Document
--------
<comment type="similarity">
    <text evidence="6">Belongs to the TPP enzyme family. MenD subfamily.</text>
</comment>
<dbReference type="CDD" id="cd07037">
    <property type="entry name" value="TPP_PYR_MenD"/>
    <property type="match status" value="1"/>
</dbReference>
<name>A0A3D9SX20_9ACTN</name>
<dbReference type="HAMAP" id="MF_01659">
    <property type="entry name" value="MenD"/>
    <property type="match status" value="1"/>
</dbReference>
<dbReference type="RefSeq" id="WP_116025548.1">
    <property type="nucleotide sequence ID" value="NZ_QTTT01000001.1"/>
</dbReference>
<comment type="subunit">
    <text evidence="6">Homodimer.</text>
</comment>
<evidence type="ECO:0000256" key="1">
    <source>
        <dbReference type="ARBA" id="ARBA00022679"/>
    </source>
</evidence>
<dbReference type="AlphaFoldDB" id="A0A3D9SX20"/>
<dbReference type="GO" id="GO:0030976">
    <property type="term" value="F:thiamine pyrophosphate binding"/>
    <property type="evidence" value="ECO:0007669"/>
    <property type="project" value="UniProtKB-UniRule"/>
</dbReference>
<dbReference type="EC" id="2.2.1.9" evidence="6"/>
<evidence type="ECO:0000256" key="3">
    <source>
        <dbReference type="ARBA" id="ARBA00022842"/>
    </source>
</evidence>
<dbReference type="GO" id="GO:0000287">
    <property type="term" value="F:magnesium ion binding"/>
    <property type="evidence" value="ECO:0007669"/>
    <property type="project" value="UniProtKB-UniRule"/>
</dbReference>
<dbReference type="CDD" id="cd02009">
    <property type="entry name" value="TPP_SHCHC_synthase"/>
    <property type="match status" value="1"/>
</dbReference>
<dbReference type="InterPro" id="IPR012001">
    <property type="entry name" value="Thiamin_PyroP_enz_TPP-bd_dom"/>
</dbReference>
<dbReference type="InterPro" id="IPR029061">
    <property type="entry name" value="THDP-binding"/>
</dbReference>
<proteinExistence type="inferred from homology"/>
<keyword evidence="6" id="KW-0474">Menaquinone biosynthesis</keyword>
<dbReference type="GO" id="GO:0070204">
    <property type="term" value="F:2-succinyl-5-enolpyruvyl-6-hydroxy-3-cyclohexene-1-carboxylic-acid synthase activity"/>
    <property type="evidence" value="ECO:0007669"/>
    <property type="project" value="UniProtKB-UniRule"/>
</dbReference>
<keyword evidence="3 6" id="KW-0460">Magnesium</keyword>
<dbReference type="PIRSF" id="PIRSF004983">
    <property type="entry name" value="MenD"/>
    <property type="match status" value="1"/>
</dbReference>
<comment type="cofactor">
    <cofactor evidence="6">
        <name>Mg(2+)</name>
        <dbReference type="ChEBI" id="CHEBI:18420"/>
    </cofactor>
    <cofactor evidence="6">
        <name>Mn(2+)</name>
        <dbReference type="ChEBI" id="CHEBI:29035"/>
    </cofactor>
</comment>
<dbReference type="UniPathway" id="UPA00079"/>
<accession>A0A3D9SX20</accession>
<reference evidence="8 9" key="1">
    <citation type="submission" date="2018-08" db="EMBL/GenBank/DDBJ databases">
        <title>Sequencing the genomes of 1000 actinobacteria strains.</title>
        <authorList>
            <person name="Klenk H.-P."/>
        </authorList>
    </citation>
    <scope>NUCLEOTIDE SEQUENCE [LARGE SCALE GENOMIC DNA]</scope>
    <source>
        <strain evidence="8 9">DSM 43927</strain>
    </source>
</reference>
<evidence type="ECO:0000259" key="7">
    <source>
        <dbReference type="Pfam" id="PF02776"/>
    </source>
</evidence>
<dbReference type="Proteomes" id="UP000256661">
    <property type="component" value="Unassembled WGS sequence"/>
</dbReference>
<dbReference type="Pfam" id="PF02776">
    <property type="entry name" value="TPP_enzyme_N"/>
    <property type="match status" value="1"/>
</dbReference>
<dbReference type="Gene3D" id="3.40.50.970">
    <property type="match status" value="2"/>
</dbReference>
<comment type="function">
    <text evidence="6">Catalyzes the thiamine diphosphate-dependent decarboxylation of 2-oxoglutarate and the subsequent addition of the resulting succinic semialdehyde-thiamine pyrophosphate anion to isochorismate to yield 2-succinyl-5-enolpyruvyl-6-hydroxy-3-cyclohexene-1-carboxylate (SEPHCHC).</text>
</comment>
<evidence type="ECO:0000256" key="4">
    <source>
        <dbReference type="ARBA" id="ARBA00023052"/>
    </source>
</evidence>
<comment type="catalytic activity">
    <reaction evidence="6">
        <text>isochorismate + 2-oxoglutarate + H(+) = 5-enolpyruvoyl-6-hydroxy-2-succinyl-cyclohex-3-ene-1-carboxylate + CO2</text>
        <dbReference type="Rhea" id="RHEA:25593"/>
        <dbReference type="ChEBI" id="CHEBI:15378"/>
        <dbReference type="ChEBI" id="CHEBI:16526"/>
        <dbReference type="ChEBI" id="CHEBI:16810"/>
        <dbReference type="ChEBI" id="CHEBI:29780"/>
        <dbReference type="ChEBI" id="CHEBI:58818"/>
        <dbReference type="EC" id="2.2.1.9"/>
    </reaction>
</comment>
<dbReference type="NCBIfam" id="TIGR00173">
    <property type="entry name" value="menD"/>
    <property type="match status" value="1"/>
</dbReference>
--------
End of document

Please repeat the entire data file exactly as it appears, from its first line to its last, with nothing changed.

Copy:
<comment type="similarity">
    <text evidence="6">Belongs to the TPP enzyme family. MenD subfamily.</text>
</comment>
<dbReference type="CDD" id="cd07037">
    <property type="entry name" value="TPP_PYR_MenD"/>
    <property type="match status" value="1"/>
</dbReference>
<name>A0A3D9SX20_9ACTN</name>
<dbReference type="HAMAP" id="MF_01659">
    <property type="entry name" value="MenD"/>
    <property type="match status" value="1"/>
</dbReference>
<dbReference type="RefSeq" id="WP_116025548.1">
    <property type="nucleotide sequence ID" value="NZ_QTTT01000001.1"/>
</dbReference>
<comment type="subunit">
    <text evidence="6">Homodimer.</text>
</comment>
<evidence type="ECO:0000256" key="1">
    <source>
        <dbReference type="ARBA" id="ARBA00022679"/>
    </source>
</evidence>
<dbReference type="AlphaFoldDB" id="A0A3D9SX20"/>
<dbReference type="GO" id="GO:0030976">
    <property type="term" value="F:thiamine pyrophosphate binding"/>
    <property type="evidence" value="ECO:0007669"/>
    <property type="project" value="UniProtKB-UniRule"/>
</dbReference>
<dbReference type="EC" id="2.2.1.9" evidence="6"/>
<evidence type="ECO:0000256" key="3">
    <source>
        <dbReference type="ARBA" id="ARBA00022842"/>
    </source>
</evidence>
<dbReference type="GO" id="GO:0000287">
    <property type="term" value="F:magnesium ion binding"/>
    <property type="evidence" value="ECO:0007669"/>
    <property type="project" value="UniProtKB-UniRule"/>
</dbReference>
<dbReference type="CDD" id="cd02009">
    <property type="entry name" value="TPP_SHCHC_synthase"/>
    <property type="match status" value="1"/>
</dbReference>
<dbReference type="InterPro" id="IPR012001">
    <property type="entry name" value="Thiamin_PyroP_enz_TPP-bd_dom"/>
</dbReference>
<dbReference type="InterPro" id="IPR029061">
    <property type="entry name" value="THDP-binding"/>
</dbReference>
<proteinExistence type="inferred from homology"/>
<keyword evidence="6" id="KW-0474">Menaquinone biosynthesis</keyword>
<dbReference type="GO" id="GO:0070204">
    <property type="term" value="F:2-succinyl-5-enolpyruvyl-6-hydroxy-3-cyclohexene-1-carboxylic-acid synthase activity"/>
    <property type="evidence" value="ECO:0007669"/>
    <property type="project" value="UniProtKB-UniRule"/>
</dbReference>
<keyword evidence="3 6" id="KW-0460">Magnesium</keyword>
<dbReference type="PIRSF" id="PIRSF004983">
    <property type="entry name" value="MenD"/>
    <property type="match status" value="1"/>
</dbReference>
<comment type="cofactor">
    <cofactor evidence="6">
        <name>Mg(2+)</name>
        <dbReference type="ChEBI" id="CHEBI:18420"/>
    </cofactor>
    <cofactor evidence="6">
        <name>Mn(2+)</name>
        <dbReference type="ChEBI" id="CHEBI:29035"/>
    </cofactor>
</comment>
<dbReference type="UniPathway" id="UPA00079"/>
<accession>A0A3D9SX20</accession>
<reference evidence="8 9" key="1">
    <citation type="submission" date="2018-08" db="EMBL/GenBank/DDBJ databases">
        <title>Sequencing the genomes of 1000 actinobacteria strains.</title>
        <authorList>
            <person name="Klenk H.-P."/>
        </authorList>
    </citation>
    <scope>NUCLEOTIDE SEQUENCE [LARGE SCALE GENOMIC DNA]</scope>
    <source>
        <strain evidence="8 9">DSM 43927</strain>
    </source>
</reference>
<evidence type="ECO:0000259" key="7">
    <source>
        <dbReference type="Pfam" id="PF02776"/>
    </source>
</evidence>
<dbReference type="Proteomes" id="UP000256661">
    <property type="component" value="Unassembled WGS sequence"/>
</dbReference>
<dbReference type="Pfam" id="PF02776">
    <property type="entry name" value="TPP_enzyme_N"/>
    <property type="match status" value="1"/>
</dbReference>
<dbReference type="Gene3D" id="3.40.50.970">
    <property type="match status" value="2"/>
</dbReference>
<comment type="function">
    <text evidence="6">Catalyzes the thiamine diphosphate-dependent decarboxylation of 2-oxoglutarate and the subsequent addition of the resulting succinic semialdehyde-thiamine pyrophosphate anion to isochorismate to yield 2-succinyl-5-enolpyruvyl-6-hydroxy-3-cyclohexene-1-carboxylate (SEPHCHC).</text>
</comment>
<evidence type="ECO:0000256" key="4">
    <source>
        <dbReference type="ARBA" id="ARBA00023052"/>
    </source>
</evidence>
<comment type="catalytic activity">
    <reaction evidence="6">
        <text>isochorismate + 2-oxoglutarate + H(+) = 5-enolpyruvoyl-6-hydroxy-2-succinyl-cyclohex-3-ene-1-carboxylate + CO2</text>
        <dbReference type="Rhea" id="RHEA:25593"/>
        <dbReference type="ChEBI" id="CHEBI:15378"/>
        <dbReference type="ChEBI" id="CHEBI:16526"/>
        <dbReference type="ChEBI" id="CHEBI:16810"/>
        <dbReference type="ChEBI" id="CHEBI:29780"/>
        <dbReference type="ChEBI" id="CHEBI:58818"/>
        <dbReference type="EC" id="2.2.1.9"/>
    </reaction>
</comment>
<dbReference type="NCBIfam" id="TIGR00173">
    <property type="entry name" value="menD"/>
    <property type="match status" value="1"/>
</dbReference>